F indicates a disk or valve proper, smooth on its face to iit the smoothV surface of the 8o valve-seat, and connected looselyia any ordi- .nary and suitable way-as, for example,Vv legna.

a screw and nut, in this instancefwith an oscillating arm, G, pivot-ed at one side of the valve-seat. The disk is preferably mounted on an angular stem, as shown, so that, although loose, it will not rotate. The object of loosely connecting the disk with the oscillating arm is that when the disk is brought down upon the smooth surface of the seat and pressed to 9o place, it may Atilt slightly in any direction necessary to automatically accommodate itself to the seat and press evenly upon all points, thus making a perfectly tight joint under all circumstances; and the object of having the disk non-rotating is that if any cavity or protuberance occur in its face it will form only one protuberance or cavity in the seat which will correspond with and neutralize that of the disk. In rotating disks a single nick or 5 cavity will often form a series of protuberances on the seat, which will destroy the smooth bearing-surface and mar the efficiency of the valve. The result is a new valve-disk may be applied at any time and it will be sure to make a tight fit. A reciprocating instead of an oscillating valve-disk may be employed,

as illustrated in Figs. 3 and 4, where it will be seen that the valve has a certain limited play, being guided within the recessed valveseat by the spider-arms H, and being free to automatically adj ust itself, so as to fit perfectly and press equallyupon all parts of the smooth bearing-surface of the valve-seat, thus making a perfectly-tight `joint.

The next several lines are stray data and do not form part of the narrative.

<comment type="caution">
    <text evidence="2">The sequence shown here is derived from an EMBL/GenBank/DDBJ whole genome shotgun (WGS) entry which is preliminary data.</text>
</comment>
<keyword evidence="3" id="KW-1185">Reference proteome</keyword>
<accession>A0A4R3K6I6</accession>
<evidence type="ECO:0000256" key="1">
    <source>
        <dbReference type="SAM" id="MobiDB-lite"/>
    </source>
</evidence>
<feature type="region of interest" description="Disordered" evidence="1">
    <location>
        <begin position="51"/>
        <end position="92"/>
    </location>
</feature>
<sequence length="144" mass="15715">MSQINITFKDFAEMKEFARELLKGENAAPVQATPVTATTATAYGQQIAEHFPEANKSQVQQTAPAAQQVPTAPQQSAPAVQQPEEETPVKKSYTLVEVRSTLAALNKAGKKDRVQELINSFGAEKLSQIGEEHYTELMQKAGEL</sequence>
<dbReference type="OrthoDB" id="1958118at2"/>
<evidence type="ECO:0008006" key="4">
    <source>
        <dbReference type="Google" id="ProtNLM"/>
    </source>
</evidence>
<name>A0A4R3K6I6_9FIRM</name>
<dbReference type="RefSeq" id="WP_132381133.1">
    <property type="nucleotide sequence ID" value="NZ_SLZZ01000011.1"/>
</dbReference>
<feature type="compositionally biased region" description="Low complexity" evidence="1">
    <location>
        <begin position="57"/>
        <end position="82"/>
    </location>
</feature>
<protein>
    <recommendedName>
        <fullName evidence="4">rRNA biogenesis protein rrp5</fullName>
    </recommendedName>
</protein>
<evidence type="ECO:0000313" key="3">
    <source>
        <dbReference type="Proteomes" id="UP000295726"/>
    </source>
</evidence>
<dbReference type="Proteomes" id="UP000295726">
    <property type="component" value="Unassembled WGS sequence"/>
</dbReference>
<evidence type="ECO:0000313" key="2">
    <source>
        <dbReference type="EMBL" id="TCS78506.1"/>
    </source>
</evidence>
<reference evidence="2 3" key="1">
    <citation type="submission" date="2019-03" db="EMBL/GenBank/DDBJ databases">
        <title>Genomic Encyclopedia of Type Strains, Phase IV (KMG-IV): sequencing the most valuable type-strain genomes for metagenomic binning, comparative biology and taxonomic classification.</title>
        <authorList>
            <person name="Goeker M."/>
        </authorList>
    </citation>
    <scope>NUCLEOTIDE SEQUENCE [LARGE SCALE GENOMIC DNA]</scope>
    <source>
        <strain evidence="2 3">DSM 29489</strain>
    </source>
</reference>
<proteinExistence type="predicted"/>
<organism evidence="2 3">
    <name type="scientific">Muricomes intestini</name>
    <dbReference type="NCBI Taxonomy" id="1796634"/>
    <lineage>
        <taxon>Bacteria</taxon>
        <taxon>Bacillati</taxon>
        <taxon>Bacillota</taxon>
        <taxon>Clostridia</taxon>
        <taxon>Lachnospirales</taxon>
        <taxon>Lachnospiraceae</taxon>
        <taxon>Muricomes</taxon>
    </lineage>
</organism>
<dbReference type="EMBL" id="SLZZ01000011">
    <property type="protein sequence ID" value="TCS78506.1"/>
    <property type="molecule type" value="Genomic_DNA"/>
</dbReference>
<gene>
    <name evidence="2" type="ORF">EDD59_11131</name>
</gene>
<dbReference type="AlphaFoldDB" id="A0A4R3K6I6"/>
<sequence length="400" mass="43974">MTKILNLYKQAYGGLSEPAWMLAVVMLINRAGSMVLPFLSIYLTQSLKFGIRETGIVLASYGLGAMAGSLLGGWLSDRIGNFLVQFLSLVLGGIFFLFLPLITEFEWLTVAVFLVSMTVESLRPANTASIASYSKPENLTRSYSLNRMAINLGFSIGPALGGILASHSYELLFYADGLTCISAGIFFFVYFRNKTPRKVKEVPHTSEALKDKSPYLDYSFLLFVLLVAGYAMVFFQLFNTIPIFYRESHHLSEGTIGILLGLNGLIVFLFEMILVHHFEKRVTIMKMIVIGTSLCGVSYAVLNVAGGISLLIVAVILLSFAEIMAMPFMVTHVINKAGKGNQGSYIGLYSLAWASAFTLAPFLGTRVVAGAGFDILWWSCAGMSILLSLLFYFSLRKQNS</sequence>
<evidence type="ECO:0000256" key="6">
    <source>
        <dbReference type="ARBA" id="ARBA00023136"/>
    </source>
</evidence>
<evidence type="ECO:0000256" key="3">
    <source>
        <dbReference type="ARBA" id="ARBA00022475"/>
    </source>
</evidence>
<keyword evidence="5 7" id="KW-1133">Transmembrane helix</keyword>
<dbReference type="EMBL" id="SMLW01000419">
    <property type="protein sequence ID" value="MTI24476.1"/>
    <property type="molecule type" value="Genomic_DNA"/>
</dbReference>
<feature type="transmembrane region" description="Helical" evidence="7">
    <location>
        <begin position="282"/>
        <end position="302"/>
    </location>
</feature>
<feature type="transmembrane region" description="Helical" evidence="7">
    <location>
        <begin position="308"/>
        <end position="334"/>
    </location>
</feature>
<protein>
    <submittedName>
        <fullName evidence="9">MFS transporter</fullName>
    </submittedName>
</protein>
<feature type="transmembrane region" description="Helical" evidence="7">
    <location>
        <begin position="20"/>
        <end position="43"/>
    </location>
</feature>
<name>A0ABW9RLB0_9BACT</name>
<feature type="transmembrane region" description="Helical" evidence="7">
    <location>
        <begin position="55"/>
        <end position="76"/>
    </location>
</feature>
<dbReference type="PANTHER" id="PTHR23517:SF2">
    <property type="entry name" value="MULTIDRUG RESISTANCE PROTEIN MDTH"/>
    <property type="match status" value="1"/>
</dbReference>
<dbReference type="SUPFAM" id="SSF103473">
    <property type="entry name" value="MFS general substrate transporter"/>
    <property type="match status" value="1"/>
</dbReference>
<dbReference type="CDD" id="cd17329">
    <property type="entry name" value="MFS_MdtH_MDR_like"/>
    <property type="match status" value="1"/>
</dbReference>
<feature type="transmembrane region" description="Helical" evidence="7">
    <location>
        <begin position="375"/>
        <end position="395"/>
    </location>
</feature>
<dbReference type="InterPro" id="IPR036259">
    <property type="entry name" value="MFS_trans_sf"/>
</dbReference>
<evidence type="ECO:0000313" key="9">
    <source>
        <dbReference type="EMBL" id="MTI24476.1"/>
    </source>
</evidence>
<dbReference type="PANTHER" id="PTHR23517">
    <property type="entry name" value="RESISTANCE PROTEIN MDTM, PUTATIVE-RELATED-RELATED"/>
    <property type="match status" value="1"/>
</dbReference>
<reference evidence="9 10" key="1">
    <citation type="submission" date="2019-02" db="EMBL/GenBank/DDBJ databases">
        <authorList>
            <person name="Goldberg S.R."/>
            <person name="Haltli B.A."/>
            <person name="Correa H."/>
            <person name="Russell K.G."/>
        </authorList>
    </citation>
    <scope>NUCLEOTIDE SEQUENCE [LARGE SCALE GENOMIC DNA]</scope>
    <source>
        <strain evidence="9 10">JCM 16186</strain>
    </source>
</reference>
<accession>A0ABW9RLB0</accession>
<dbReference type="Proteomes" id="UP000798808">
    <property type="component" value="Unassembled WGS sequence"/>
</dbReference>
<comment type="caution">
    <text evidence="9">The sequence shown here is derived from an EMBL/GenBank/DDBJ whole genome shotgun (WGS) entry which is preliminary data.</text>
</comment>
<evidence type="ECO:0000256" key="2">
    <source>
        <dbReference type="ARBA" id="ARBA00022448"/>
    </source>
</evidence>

Having thus described the construction and operation of our improved valve mechanism, what we claim to be new therein, and desire to secure by Letters Patent of the United States,

1. An improved valve composed of a valveseat, a stiff hinged arm having a stationary bearing, and a non-rotating disk loosely connected to the arm, substantially as set forth, so that when the disk is pressed ,to its seat it 3o. is free to adjust itself and bear equally at all points.

2. The combination, with the sectional valveshell, of an independent removable dished or recessed valve-seat, rmly clamped between the sections of the shell (whereby a tight in- 3 5 ternal packing is afforded) and the valve contained within the valve-seat, substantially as described.

3. rIhe combination of the hinged valve'and an independent removable dished or recessed 4o Valve-seat' with shoulders integrally formed therewith, which are provided with sockets for the bearing-pin of the hinged Valve, substantially asset forth.

4. The combination, with the valve-shell, of an independent removable dished or recessed valve -seat, containing a valve composed of a hinged arm and a removable disk loosely connected together, the valve-seat and valve being conveniently removable together' from the shell, substantially as set forth.

In' testimony whereof we have hereunto subscribed our names this 19th day of January, A. D. 1883.




Referenced by
Citing PatentFiling datePublication dateApplicantTitle
US2482198 *Sep 5, 1944Sep 20, 1949Parker Appliance CoValve structure
US2711188 *May 10, 1951Jun 21, 1955Chapman Valve Mfg CompanyCheck valve
US2930400 *Aug 13, 1956Mar 29, 1960Charles WheatleyLight weight check valve
US4128111 *Jun 18, 1976Dec 5, 1978Hansen George EWafer swing check valves
US4230150 *Feb 22, 1979Oct 28, 1980Domer ScaramucciTilting disc check valve
US4809738 *May 13, 1987Mar 7, 1989Scaramucci John PSwing check valve
US4809739 *Mar 15, 1988Mar 7, 1989Scaramucci John PCheck valve
US4809741 *Mar 15, 1988Mar 7, 1989Scaramucci John PCheck valve
US4872478 *Sep 27, 1988Oct 10, 1989Scaramucci John PSwing check valve
US4872479 *Sep 27, 1988Oct 10, 1989Scaramucci John PSwing check valve
US4872480 *Sep 27, 1988Oct 10, 1989Scaramucci John PSwing check valve
US5143117 *Aug 29, 1991Sep 1, 1992Tomkins Industries, Inc.Break away check valve
Cooperative ClassificationF16K15/03